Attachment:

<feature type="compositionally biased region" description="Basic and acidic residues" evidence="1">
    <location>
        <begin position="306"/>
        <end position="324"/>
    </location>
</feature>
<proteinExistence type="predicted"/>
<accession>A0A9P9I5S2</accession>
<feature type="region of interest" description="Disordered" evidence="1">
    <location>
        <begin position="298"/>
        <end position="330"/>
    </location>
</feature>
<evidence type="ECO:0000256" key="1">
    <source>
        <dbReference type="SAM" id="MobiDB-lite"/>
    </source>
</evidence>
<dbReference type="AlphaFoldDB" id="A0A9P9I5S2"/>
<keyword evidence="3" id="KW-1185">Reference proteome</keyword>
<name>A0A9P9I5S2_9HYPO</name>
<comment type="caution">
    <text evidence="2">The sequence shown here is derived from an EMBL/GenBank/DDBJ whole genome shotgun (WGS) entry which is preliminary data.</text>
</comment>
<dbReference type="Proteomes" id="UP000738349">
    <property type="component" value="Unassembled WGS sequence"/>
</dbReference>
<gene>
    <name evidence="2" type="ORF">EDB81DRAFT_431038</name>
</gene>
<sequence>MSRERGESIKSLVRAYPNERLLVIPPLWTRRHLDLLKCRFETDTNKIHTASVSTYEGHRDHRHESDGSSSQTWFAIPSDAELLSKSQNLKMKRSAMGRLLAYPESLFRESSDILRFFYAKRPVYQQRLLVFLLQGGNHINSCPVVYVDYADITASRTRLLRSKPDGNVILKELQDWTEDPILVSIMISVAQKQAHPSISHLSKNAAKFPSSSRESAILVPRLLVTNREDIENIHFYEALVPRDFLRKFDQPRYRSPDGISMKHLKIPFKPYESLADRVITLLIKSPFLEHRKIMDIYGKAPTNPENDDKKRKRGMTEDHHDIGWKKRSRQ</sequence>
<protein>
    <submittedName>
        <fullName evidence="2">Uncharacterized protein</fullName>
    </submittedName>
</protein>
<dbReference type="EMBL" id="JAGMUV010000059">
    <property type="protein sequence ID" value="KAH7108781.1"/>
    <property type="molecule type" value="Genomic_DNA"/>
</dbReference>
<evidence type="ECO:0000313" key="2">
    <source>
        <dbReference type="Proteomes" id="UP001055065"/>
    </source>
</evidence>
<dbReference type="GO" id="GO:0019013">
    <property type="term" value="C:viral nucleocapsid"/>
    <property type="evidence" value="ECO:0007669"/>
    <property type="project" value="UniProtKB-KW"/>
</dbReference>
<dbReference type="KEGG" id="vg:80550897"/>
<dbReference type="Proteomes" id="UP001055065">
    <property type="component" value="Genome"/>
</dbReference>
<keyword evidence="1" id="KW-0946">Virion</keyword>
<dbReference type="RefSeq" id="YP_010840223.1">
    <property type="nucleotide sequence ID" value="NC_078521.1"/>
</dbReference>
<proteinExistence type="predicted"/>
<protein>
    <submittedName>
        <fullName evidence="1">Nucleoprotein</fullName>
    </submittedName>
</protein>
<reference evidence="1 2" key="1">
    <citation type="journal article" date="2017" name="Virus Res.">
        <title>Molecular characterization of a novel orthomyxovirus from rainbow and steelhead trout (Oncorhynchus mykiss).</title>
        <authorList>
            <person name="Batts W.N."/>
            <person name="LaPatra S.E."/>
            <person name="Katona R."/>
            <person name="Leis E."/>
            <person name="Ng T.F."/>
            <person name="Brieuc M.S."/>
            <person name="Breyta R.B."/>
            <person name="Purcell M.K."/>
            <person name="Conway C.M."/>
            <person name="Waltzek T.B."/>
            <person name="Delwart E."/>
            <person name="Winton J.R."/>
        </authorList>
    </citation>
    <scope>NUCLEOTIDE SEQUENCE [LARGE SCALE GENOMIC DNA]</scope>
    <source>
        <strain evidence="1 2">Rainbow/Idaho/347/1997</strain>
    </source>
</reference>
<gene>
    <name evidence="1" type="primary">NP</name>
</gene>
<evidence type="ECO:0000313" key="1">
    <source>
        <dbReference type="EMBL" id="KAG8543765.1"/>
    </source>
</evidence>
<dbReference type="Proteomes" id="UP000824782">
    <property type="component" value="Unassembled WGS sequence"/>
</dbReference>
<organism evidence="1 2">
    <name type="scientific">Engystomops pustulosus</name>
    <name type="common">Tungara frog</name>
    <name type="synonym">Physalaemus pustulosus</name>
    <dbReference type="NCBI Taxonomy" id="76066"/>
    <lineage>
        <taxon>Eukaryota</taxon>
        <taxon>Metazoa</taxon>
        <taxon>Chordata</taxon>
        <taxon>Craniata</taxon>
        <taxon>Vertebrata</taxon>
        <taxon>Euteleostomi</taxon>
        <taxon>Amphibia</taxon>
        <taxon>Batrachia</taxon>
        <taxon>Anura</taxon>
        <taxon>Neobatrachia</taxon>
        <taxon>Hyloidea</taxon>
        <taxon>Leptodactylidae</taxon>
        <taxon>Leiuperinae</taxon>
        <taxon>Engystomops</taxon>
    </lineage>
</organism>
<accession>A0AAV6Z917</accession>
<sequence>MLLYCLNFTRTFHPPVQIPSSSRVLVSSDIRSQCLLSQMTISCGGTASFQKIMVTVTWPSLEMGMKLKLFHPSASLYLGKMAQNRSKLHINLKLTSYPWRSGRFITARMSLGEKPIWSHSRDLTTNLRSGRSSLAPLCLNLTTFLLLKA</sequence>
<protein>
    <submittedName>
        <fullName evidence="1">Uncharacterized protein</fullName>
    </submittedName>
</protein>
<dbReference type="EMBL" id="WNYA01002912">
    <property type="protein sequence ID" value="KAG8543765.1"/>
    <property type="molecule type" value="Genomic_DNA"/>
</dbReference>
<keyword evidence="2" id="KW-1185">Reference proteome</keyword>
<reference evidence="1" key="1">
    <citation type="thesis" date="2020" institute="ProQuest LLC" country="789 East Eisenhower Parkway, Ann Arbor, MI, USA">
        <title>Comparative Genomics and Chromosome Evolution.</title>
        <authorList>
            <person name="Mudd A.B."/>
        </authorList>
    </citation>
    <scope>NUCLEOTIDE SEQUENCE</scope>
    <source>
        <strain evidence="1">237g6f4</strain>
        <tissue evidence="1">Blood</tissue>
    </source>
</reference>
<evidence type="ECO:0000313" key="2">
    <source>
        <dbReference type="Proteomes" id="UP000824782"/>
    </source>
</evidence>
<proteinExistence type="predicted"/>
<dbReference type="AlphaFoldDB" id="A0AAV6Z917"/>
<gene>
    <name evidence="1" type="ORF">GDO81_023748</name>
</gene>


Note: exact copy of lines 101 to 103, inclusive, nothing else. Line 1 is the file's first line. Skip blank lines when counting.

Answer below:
    <name type="scientific">Engystomops pustulosus</name>
    <name type="common">Tungara frog</name>
    <name type="synonym">Physalaemus pustulosus</name>